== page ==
Cochlear has a well-established presence in over 180 countries, supported by a network of service centres and clinics.

Cochlear is renowned for its cochlear implant technology, which has significantly improved the quality of life for individuals with severe hearing loss. Continuous innovation in their product offerings has kept Cochlear at the forefront of the hearing solutions market. Cochlear has built a strong brand reputation as a leader in hearing solutions. The company has also formed strategic partnerships with medical professionals, research institutions, and healthcare providers to enhance its market presence and credibility.

The TAMIM Takeaway

Lendlease’s decision to retreat from its international construction and development operations exemplifies the challenges many Australian companies face when attempting global expansion.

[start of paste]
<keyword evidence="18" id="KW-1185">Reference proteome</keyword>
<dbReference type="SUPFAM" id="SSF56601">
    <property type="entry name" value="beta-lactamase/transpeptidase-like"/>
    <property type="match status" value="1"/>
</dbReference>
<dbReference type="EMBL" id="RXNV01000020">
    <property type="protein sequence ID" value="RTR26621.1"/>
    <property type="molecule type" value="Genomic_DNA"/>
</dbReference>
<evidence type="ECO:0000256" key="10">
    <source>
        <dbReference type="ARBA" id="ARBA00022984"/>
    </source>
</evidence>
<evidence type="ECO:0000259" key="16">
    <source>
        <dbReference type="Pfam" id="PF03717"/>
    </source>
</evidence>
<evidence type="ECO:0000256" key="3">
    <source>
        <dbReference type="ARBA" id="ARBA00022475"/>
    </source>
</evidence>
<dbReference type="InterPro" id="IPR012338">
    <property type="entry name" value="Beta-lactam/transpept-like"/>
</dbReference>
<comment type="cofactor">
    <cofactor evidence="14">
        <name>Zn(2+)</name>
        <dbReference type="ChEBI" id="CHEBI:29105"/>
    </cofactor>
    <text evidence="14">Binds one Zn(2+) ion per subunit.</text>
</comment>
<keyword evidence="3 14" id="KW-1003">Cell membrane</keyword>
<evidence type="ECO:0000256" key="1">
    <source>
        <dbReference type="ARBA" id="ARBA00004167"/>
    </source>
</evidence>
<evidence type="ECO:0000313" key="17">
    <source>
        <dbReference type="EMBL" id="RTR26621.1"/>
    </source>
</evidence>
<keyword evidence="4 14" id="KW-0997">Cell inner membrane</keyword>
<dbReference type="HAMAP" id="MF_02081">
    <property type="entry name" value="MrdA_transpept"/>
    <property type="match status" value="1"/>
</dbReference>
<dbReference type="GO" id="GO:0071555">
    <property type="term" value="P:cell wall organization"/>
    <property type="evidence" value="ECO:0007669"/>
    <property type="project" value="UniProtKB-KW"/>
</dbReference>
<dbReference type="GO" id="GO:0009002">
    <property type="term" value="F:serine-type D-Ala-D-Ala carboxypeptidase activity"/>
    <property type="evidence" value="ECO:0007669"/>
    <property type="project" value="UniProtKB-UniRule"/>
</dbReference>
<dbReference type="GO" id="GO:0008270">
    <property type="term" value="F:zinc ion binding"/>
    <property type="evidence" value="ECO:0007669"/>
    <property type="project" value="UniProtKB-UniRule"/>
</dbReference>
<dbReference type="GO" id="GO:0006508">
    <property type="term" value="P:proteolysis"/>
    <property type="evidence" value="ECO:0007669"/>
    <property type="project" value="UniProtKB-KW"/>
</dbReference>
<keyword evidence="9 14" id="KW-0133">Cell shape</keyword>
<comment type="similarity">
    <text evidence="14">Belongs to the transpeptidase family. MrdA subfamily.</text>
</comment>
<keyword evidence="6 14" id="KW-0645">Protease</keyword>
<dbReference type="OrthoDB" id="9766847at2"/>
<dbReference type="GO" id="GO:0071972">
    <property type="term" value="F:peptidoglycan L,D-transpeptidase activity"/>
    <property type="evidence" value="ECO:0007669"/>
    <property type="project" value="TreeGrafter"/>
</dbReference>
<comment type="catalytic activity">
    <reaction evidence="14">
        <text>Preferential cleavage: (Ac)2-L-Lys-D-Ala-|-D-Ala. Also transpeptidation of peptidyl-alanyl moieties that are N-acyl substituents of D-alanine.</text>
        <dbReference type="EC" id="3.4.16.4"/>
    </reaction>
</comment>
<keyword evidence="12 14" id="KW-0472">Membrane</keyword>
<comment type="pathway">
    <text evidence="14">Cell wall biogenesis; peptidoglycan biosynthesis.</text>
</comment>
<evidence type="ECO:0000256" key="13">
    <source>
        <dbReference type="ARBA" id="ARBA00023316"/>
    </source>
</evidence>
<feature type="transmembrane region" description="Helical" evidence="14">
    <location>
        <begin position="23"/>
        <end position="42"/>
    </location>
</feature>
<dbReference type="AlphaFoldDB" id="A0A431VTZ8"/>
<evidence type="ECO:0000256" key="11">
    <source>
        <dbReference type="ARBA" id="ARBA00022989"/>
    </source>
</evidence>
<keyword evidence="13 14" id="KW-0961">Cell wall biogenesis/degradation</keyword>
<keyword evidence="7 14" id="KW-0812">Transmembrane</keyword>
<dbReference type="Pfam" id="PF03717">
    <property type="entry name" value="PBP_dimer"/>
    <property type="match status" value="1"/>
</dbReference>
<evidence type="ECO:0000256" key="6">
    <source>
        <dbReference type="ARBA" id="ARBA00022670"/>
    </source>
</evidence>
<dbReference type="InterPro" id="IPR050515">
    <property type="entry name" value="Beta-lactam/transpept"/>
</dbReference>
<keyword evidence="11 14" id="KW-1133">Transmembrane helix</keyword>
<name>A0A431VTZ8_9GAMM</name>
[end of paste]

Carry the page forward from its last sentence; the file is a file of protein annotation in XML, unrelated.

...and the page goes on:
Overextending into unfamiliar markets, underestimating local nuances, and intense competition from established players led to significant financial losses for Lendlease. The company’s strategic realignment to focus on its core Australian business and strengths highlights the importance of disciplined capital allocation, adaptability to local markets and a clear competitive advantage when venturing abroad.

Lendlease’s experience is not the first and is unlikely to be the last tale of an ASX-listed business pursuing aggressive global growth, emphasising the need for rigorous due diligence, localised strategies, and a firm grasp of their core competencies to avoid the pitfalls of diworseification.


Disclaimer: Lendlease Group (ASX: LLC), NAB’s (ASX: NAB) and Wesfarmers (ASX: WES) are currently held in TAMIM Portfolios.